2  · 
archanonymous

"Ask any seasoned, experienced Job Captain, and they will tell you what is enough. Many times, the less you say (or draw), the better you will be off as an architectural firm. Many times, you don't ask the Project Architect or the Project Manager, because they will not know - it is not their job to know such things; they look after other things."

I think it is the PA's job to put together the set, to know what to draw (and what not to) and to be accountable for all the (drawn) components of the project.

1  · 
archanonymous

EA - Agree with you (and NS for that matter) that it is a delicate balance, however.... 

I've found that when you draw that stuff (even if you don't intend to keep it in the finished details) you learn things about your project... loved that sill pan detail until I drew the setting blocks and realized it didn't all work together. 

Thought that ladder metal spec would be fine, but oh, it's fastened to an aluminum facade and now galvanic corrosion at the fasteners is a problem, etc, etc, etc...

1  · 
SneakyPete

Just don't draw the aluminum extrusion splines, ffs.

1  · 
apscoradiales

archanonymous,

A Project Architect can handle a single job or 5 jobs all at once or even more depending on the scale and how busy the office is.

For him to know every detail, and every paragraph in the specs for every project is simply ludicrous. If that was the case, one could do with only one person in the office - a Project Architect. Having others, and others doing their jobs would be superfluous.

On any one given job there could be as many as 10-20 people working with all sorts of responsibilities, and that does not even include the owner(s) of the firm.

Next time you work on a large hospital, ask your Project Architect what size of doors are used for the Exam Rm. 412 or if they have a P.Lam finish or simple paint, and what kind of paint.

You can also ask that question of your Project Manager, if you like.

I'll buy you a coffee if they can tell you the correct answers.

Again, as I said to Jay, you need to get far more experience before you dish out advice or begin to correct others.

Have an open mind, and be a team member when you are working on a large project or even a small one. Also, recognise the fact that you don't have all the answers; listen carefully what more experienced and more senior staff tell you. You will learn many things by doing that.

Honestly, I was cocky too when I came out of the school. Found out quickly I knew fook-all! I was still learning the day I retired.

Sep 24, 20 6:42 pm  · 
1  · 
SneakyPete

You guys agree on this, stop trying to find minutiae to fight about.

 · 
SneakyPete

And never ask the PM about anything related to design, they're upset they don't get to design and will inject an opinion that isn't necessary into things. (Hyperbole, of course.)

3  · 
archanonymous

A Project Architect is not a PA if they are doing 5 jobs at once.

 · 
Non Sequitur

It’s a tricked question. There was never a room 412.

1  · 

archanonymous wrote: 

"A Project Architect is not a PA if they are doing 5 jobs at once."

What if you're working on eight projects simultaneously and two of them are in CA?

 · 
proto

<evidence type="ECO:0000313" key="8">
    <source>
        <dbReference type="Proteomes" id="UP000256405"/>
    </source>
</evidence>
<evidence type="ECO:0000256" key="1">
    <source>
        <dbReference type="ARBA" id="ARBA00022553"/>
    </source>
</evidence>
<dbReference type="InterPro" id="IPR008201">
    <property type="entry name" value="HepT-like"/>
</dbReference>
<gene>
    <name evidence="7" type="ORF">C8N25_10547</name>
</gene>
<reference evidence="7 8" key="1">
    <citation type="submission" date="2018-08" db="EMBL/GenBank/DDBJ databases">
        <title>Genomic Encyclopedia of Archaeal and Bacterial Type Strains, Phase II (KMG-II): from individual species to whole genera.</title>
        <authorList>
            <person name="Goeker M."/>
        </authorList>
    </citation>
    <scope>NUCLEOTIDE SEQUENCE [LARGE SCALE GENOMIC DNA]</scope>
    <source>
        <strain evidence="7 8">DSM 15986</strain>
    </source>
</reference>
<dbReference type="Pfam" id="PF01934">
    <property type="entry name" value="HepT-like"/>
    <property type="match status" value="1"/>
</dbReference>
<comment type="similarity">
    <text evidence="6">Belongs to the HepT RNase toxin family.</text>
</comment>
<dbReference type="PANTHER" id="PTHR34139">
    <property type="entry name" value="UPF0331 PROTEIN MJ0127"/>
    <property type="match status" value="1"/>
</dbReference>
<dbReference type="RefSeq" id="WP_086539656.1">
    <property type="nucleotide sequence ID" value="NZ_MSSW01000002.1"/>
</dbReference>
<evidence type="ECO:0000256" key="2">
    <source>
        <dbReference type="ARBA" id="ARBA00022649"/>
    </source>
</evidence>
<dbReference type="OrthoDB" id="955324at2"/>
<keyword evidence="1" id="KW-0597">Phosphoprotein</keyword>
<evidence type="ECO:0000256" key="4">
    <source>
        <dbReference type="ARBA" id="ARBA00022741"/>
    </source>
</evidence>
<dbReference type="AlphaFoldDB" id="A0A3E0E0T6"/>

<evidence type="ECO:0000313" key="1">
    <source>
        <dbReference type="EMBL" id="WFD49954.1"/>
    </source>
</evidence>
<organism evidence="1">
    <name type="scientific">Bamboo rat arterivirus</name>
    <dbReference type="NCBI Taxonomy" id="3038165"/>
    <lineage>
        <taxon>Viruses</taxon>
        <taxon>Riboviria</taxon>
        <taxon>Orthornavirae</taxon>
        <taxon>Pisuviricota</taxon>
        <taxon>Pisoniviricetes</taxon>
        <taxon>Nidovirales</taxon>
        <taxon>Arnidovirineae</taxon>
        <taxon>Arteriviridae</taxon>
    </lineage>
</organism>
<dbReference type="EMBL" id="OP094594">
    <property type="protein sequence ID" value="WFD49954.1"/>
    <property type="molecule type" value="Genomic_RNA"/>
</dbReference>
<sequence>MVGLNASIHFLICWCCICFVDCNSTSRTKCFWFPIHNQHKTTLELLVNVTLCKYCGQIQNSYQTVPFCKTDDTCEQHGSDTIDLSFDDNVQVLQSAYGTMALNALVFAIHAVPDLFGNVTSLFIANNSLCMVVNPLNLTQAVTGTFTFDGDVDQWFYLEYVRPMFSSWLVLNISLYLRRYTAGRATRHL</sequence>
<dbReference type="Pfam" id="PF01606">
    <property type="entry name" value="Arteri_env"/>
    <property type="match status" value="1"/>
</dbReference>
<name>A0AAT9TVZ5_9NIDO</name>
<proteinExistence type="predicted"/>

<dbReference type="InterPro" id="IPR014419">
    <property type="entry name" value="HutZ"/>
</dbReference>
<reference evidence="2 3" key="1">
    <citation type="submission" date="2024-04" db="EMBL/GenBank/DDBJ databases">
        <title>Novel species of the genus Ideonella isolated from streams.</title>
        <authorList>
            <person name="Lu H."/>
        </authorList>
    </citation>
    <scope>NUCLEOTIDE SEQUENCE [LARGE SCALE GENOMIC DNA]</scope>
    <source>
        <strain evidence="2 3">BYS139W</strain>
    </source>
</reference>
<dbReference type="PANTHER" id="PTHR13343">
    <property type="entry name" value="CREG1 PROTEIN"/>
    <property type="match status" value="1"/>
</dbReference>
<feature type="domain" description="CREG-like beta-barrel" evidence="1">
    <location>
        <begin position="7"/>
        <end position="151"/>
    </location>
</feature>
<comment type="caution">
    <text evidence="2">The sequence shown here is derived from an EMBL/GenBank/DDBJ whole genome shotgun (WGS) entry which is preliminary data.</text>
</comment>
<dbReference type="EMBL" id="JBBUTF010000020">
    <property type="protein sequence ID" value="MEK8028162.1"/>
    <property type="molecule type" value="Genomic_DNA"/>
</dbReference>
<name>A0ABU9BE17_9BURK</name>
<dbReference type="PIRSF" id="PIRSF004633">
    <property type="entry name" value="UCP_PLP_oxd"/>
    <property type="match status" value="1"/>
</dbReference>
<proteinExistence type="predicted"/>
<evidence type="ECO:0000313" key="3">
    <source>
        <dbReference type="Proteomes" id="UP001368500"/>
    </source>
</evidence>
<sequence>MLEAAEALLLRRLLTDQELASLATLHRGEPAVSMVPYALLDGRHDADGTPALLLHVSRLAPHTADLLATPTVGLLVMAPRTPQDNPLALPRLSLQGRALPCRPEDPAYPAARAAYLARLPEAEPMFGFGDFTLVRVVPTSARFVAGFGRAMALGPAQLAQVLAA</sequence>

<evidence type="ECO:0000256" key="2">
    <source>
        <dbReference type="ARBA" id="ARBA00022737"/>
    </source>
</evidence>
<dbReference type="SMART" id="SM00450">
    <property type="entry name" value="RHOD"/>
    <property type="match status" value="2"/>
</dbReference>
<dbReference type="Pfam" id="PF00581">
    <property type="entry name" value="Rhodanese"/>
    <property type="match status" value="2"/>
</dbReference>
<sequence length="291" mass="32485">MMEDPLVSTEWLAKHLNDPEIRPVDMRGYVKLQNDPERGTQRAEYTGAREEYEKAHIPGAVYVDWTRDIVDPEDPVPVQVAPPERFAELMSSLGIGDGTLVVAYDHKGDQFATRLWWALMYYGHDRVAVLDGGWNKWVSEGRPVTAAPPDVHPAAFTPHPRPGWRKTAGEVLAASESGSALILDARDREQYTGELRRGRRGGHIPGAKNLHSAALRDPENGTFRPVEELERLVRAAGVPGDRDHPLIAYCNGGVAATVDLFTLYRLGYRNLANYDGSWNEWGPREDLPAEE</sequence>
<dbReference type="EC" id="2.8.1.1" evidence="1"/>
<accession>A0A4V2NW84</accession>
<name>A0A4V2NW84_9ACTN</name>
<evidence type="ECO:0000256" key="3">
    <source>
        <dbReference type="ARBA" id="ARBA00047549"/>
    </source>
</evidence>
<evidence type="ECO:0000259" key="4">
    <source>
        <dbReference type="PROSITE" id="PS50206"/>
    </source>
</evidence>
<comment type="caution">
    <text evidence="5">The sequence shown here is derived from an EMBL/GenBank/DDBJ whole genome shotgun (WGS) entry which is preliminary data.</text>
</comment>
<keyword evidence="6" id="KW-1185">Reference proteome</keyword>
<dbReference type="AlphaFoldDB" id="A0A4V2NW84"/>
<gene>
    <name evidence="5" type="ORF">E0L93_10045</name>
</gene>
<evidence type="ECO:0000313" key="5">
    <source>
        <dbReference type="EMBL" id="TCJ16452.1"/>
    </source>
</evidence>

"Again, as I said to Jay, you need to get far more experience before you dish out advice or begin to correct others."

I've restrained myself from making this same comment in a couple of threads

1  · 

I saved the hassle of saying in multiple threads and posted it in TC.

 · 
proto

doesn't balkins post in TC as rcz001 or whatever?

 · 

no, he got that sock puppet canned from the thread as well. He can "thumbs up" and "thumbs down" posts, but not anything more than that.

1  · 
apscoradiales

Non Sequitur

"...you need to provide as much detail as is required to ensure the design intent is understood, accurate construction is maintained, and to minimize the amount of assumptions by your GC..."

What the hell did you think I was talking about when I said, "Enough to be able to get a building permit, enough to be able to get prices or bids on, and enough to be able to build from."?

Sep 24, 20 6:53 pm  · 
 · 
Non Sequitur

“Enough to build from” is too generic for me.

 · 
SneakyPete

Good gravy, why so much SALT?

1  · 

aps - to be fair you have three separate submittal processes all with vastly different levels of information in your comment. Building permit - plans and elevations. Pricing set - that can be a SD set with a design narrative. Construction Docs -that can be broken up into various packages all with different levels of information.

 · 
apscoradiales

Not sure what you are saying.

 · 

aps wrote:


"What the hell did you think I was talking about when I said, "Enough to be able to get a building permit, enough to be able to get prices or bids on, and enough to be able to build from."?"

Each of those can be separate drawing submittals each with varying degrees of detail.  Only the last one would have enough information to build something from.  Even then CD's can be provided in phases depending on the delivery method.  

Your comments was confusing at best as it implies that any one of these are good enough to build from as they would provide enough detail to build from.  They are not. 

 · 
apscoradiales

Of course you can have separate packages for those three different submissions. I have done it myself on some jobs.

 · 
TeenageWasteland

"Enough to be able to get a building permit, enough to be able to get prices or bids on, and enough to be able to build from."

Totally agree with this, but only if you know what you are doing (enough experience) and they (GC) know what they are doing. I'd rather draw something once than explaining to an inept builder over the phone 3 times a day.

Sep 24, 20 11:14 pm  · 
 · 
SneakyPete

Usually end up doing both.

 · 

Block this user


Are you sure you want to block this user and hide all related comments throughout the site?

  • ×Search in: